American Society of Naturalists

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The American Society of Naturalists was founded in 1883 and is one of the oldest professional societies dedicated to the biological sciences in North America. The purpose of the Society is "to advance and diffuse knowledge of organic evolution and other broad biological principles so as to enhance the conceptual unification of the biological sciences."

Founded in Massachusetts with Alpheus Spring Packard Jr. as its first president, it was called the Society of Naturalists of the Eastern United States until 1886.[1]

The society publishes the scientific journal, The American Naturalist, and holds an annual meeting with a scientific program of symposia and contributed papers and posters. It also confers a number of awards for achievement in evolutionary biology and/or ecology, including the Sewall Wright Award (named in honor of Sewall Wright) for senior researchers making "fundamental contributions ... to the conceptual unification of the biological sciences", the E. O. Wilson award for "significant contributions" from naturalists in mid-career, the Jasper Loftus-Hills Young Investigators Award for promising scientists early in their careers, and also the Ruth Patrick Student Poster Award.[2]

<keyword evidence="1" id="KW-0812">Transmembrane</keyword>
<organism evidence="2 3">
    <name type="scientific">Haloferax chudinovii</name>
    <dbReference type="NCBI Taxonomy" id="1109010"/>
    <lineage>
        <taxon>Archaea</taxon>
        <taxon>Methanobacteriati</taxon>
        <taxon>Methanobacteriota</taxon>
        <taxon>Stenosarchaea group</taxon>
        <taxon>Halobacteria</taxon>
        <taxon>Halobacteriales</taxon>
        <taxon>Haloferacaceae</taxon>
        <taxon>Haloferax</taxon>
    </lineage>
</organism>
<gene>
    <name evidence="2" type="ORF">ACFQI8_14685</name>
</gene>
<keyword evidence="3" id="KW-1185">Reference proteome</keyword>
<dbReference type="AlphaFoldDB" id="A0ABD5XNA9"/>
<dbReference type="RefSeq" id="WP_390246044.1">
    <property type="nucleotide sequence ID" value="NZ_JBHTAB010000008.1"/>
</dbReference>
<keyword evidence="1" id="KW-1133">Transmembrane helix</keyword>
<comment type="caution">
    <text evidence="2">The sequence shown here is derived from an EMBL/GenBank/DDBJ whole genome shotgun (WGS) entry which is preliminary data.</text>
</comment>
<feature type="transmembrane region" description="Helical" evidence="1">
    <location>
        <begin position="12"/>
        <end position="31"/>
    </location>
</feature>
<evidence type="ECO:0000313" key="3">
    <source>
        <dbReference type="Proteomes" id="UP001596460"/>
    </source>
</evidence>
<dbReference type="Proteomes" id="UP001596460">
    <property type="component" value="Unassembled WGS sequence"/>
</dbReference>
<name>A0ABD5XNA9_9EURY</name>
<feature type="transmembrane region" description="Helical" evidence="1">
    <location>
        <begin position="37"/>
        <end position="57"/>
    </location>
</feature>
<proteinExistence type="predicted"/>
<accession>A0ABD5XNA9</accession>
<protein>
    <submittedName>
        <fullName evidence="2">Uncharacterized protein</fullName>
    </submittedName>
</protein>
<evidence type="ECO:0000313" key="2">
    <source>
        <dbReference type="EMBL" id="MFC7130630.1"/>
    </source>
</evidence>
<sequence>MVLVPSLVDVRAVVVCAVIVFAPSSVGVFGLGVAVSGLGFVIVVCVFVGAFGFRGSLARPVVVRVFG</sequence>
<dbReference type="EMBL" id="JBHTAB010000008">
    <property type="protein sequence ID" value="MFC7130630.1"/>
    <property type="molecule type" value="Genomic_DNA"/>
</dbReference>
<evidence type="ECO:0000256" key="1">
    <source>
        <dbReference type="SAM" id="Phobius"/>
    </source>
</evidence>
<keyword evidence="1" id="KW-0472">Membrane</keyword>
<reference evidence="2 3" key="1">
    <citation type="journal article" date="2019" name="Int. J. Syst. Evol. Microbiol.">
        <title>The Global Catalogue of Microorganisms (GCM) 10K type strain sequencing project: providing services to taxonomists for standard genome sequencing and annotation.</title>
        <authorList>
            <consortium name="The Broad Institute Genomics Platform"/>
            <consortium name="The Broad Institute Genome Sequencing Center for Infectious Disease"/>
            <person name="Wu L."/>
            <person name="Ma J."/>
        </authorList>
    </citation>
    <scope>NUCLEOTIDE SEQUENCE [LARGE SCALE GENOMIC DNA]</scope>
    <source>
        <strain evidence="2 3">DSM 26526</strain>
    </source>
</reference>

1. ^ American Society of Naturalists (2012). "History of the ASN". Retrieved 5 December 2013. 
  2. ^ American Society of Naturalists (2012). "Awards". Retrieved 5 December 2013.